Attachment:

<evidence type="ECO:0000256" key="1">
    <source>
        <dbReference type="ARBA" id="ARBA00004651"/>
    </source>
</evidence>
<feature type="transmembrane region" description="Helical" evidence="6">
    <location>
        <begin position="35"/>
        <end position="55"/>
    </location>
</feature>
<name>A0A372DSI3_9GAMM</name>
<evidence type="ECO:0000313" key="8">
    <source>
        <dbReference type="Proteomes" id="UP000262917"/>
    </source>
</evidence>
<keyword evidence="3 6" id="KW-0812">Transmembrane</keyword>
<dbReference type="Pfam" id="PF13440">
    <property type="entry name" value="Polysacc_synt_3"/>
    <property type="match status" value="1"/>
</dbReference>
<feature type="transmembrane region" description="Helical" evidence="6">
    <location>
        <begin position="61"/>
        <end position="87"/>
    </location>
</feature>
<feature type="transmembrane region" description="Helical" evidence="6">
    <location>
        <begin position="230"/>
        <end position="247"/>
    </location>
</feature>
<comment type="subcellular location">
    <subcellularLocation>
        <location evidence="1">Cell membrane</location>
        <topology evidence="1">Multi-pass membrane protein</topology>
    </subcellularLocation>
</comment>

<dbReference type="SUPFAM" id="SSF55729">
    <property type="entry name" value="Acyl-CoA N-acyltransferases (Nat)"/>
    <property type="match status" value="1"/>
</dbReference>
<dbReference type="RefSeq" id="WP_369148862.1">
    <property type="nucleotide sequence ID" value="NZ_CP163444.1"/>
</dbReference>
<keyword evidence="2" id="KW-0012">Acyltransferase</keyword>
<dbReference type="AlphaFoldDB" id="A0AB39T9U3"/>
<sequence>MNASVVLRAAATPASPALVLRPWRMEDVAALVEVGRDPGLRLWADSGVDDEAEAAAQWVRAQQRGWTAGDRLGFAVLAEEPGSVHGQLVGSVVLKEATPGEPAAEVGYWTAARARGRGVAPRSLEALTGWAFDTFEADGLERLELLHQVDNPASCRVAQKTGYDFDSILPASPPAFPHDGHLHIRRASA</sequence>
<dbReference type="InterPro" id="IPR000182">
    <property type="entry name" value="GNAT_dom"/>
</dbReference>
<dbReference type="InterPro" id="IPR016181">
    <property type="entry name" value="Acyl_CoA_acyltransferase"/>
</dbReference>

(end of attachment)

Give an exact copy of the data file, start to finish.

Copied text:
<evidence type="ECO:0000256" key="1">
    <source>
        <dbReference type="ARBA" id="ARBA00004651"/>
    </source>
</evidence>
<feature type="transmembrane region" description="Helical" evidence="6">
    <location>
        <begin position="35"/>
        <end position="55"/>
    </location>
</feature>
<name>A0A372DSI3_9GAMM</name>
<evidence type="ECO:0000313" key="8">
    <source>
        <dbReference type="Proteomes" id="UP000262917"/>
    </source>
</evidence>
<keyword evidence="3 6" id="KW-0812">Transmembrane</keyword>
<dbReference type="Pfam" id="PF13440">
    <property type="entry name" value="Polysacc_synt_3"/>
    <property type="match status" value="1"/>
</dbReference>
<feature type="transmembrane region" description="Helical" evidence="6">
    <location>
        <begin position="61"/>
        <end position="87"/>
    </location>
</feature>
<feature type="transmembrane region" description="Helical" evidence="6">
    <location>
        <begin position="230"/>
        <end position="247"/>
    </location>
</feature>
<comment type="subcellular location">
    <subcellularLocation>
        <location evidence="1">Cell membrane</location>
        <topology evidence="1">Multi-pass membrane protein</topology>
    </subcellularLocation>
</comment>

<dbReference type="SUPFAM" id="SSF55729">
    <property type="entry name" value="Acyl-CoA N-acyltransferases (Nat)"/>
    <property type="match status" value="1"/>
</dbReference>
<dbReference type="RefSeq" id="WP_369148862.1">
    <property type="nucleotide sequence ID" value="NZ_CP163444.1"/>
</dbReference>
<keyword evidence="2" id="KW-0012">Acyltransferase</keyword>
<dbReference type="AlphaFoldDB" id="A0AB39T9U3"/>
<sequence>MNASVVLRAAATPASPALVLRPWRMEDVAALVEVGRDPGLRLWADSGVDDEAEAAAQWVRAQQRGWTAGDRLGFAVLAEEPGSVHGQLVGSVVLKEATPGEPAAEVGYWTAARARGRGVAPRSLEALTGWAFDTFEADGLERLELLHQVDNPASCRVAQKTGYDFDSILPASPPAFPHDGHLHIRRASA</sequence>
<dbReference type="InterPro" id="IPR000182">
    <property type="entry name" value="GNAT_dom"/>
</dbReference>
<dbReference type="InterPro" id="IPR016181">
    <property type="entry name" value="Acyl_CoA_acyltransferase"/>
</dbReference>